What Matters in Michigan: With Clean Air Comes Control

What matters in today’s NASCAR Cup Series racing and how important is clean air? Let’s dive into the analyzes and trends that are shaping the FireKeepers Casino 400 (3 p.m. ET on NBCSN).

Clean Michigan air is a plus, but no scum on worn tires keeps leaders honest

Kevin Harvick, who won the fastest car for both legs of a doubles program, swept last weekend in Michigan. And hats off – that’s a nice advantage to have, and great if you can replicate it.

But the problem with Harvick’s course is that of the 37 teams in today’s race, 36 habit have the fastest car. An alternate route to victory is a must for the majority of the field; however, there is an already forged track.

It took a race for the combination of Michigan’s negligible lap time drop on worn tires and NASCAR’s 550-horsepower package to be capitalized, as Joey Logano claimed a victory in 2019 in what was the fourth. fastest car in the race. Dominant due to his leadership position at 80% of the contest, he used the longer spoiler to aeroblock a group of faster cars based on timing and scoring data, one of which belonged to Martin Truex Jr. This showed the important advantage offered to the car. with the purest air.

“I don’t know if we could have done something with (Logano),” Truex said after the race. “We were going to need a hell of a push from behind – a push right now. I could run a little but never enough to be next to him and certainly not enough to be next to him and free him around the corner.

The car with clean air is in control of the race, but maintaining that control could prove difficult. The degradation of lap times between races, if there is any, allows a significant jump via the pit strategy, in yellow and green flag conditions. Both races in 2020 lacked green flag pit cycles, an aid to Harvick victories in which vulnerable moments were removed due to the placement of warning flags. If they had happened, his leadership position would have been firmly in the crosshairs of those deploying calculated risks with the timing of their shutdowns.

Still, Harvick faced a few other challenges, namely getting the rule of choice started on a track where the natural restart window was not equal for all competitors. As the lead car for most of the weekend, it made good use of its chosen starting points, maintaining its position on nine of 12 attempts, winning six positions in the process.

Its performance gives credit to the emphasis on short and intermediate races to establish a track position that could sustain during the duration of a fuel race, unaffected laps on worn tires. Harvick placed first in short-term sprint in the Sunday portion of last year’s doubles program, while placing seventh in long-term sprint. It was a scenario in which the position of the track – and the clean air it provided – masked a measurable disparity.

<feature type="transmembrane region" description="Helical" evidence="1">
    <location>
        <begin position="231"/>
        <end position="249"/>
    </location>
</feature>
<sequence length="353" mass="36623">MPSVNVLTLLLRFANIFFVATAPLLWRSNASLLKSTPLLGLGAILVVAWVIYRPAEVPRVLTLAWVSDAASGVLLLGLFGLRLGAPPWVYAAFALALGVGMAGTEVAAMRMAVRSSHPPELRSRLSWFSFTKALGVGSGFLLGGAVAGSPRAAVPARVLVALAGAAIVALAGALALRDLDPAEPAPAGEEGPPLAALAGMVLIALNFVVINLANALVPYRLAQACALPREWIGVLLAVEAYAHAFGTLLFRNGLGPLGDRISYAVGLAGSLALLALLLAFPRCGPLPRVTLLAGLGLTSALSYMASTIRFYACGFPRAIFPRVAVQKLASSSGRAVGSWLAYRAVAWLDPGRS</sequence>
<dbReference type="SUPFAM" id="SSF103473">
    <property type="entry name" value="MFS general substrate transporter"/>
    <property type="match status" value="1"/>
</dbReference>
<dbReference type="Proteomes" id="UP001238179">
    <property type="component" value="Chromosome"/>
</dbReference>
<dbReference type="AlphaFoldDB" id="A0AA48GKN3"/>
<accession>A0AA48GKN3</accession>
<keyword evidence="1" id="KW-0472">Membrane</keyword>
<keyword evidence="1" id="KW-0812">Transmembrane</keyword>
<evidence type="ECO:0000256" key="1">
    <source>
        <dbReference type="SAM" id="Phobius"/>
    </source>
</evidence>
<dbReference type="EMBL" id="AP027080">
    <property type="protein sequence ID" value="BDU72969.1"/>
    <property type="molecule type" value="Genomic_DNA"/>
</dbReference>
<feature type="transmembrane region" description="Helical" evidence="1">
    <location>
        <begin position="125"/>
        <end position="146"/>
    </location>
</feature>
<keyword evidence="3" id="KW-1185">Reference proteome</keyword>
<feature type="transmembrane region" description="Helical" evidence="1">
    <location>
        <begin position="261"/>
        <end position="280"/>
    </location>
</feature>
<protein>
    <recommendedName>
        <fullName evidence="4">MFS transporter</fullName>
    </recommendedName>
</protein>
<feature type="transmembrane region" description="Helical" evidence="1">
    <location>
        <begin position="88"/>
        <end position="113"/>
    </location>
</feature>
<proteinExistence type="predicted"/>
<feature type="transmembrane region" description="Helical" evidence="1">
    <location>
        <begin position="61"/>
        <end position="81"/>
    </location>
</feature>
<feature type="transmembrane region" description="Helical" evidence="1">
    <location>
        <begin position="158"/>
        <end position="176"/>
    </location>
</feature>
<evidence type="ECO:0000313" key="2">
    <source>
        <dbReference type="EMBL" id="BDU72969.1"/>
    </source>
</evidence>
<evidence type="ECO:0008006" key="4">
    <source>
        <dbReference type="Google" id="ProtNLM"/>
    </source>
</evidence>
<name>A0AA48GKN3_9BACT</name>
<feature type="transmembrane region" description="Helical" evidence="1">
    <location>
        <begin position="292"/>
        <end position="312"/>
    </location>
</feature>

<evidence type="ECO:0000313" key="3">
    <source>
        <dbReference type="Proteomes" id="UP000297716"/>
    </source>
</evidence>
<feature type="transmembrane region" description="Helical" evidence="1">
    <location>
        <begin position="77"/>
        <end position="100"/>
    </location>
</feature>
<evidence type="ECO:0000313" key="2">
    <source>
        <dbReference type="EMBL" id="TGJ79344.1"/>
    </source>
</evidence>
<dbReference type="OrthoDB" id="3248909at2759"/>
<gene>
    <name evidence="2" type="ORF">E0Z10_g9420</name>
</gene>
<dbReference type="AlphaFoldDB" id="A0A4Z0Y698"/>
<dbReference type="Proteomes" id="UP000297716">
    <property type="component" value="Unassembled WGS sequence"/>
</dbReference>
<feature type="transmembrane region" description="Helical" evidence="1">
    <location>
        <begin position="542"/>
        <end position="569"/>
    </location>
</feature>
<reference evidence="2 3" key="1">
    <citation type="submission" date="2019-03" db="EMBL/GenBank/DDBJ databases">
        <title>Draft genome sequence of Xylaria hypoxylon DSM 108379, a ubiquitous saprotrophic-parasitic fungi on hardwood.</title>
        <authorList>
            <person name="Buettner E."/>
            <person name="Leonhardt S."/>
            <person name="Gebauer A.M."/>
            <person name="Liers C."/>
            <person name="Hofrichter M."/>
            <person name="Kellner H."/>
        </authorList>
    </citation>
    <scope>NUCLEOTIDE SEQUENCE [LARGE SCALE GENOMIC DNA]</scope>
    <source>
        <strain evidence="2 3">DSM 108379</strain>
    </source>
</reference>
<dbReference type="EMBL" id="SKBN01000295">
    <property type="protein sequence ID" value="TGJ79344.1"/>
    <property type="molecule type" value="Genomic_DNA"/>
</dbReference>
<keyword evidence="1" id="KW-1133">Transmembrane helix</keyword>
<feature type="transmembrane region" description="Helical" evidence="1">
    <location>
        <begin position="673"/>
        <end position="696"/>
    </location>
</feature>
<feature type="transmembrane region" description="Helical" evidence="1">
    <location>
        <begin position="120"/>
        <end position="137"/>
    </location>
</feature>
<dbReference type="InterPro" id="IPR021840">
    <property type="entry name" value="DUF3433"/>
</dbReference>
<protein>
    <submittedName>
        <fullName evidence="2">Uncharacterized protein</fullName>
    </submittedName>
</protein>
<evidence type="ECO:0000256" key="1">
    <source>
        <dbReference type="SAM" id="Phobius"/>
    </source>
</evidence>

Restart dynamics are a misleading curve for competitors

Restarts on the 2 mile trail seem straightforward enough, but what is visible is misleading. The outer groove is the stronger of the two restart lines by a significant margin – with a retention difference of 56 percentage points over its last four races – but it’s a common challenge in the double-file era, good enough. for the existence of the choose rule.

But when you think about it, a driver should rather start sixth rather than Fourth and 12th as opposed to seventh, this is when things seem to get a little weird. It’s a track that asks pilots to choose their own launch points:

Cars that restart in fourth usually act as pushrods for the lead car, and it’s a coupling that can drift down to the bottom groove. Those directly behind them in sixth tend to stand in an outside line that passes reliably through the turns. Over the last four races, the sixth has averaged a better race position after two laps, 3.72 against 3.76 for the fourth.

Overall, the interior groove offers little daylight to its occupants, a manufacturing mistake for early forerunners. How the drivers and teams play in the chosen area today will have an impact on everything that follows, as the winner will surely have been a studied coach.

Fastest car or not, another brilliant performance from Larson is in the cards

Harvick isn’t the only Michigan dominator to return to their most successful circuit. Three-time MIS winner Kyle Larson while driving for Chip Ganassi Racing will have a chance to win on his first start there for Hendrick Motorsports.

It’s an assessment that doesn’t totally depend on having the fastest car. While his 18th place finish last month in Atlanta fueled a rumor that NASCAR had asked Hendrick Motorsports to make changes to the noses of their cars, it wasn’t as if Larson was slow on the 1.54 track. mile, most recently visited 550 horsepower facility.

He placed fourth in the middle lap, losing ground to winner Kurt Busch (who also had the second fastest car in the spring race in Atlanta) and Kyle Busch, the highest ranked producer on 550 horsepower tracks with the third fastest car on the track type over the entire season.

Sure, Larson would make good use of the faster car, but a speed comparable to what he had in Atlanta should prove to be fast enough to claim clean air and keep it, based on what we’ve seen. improved performance of his team on the pit cycles. .

None of Larson’s three Michigan wins came in the current 550 horsepower package, but he has proven to be a capable passer all season on tracks using the low power, high downforce rules – he ranks second in excess overrun value – and its 69.57% retention rate on restarts ranks as the fourth best rating.

About Ethel Partin

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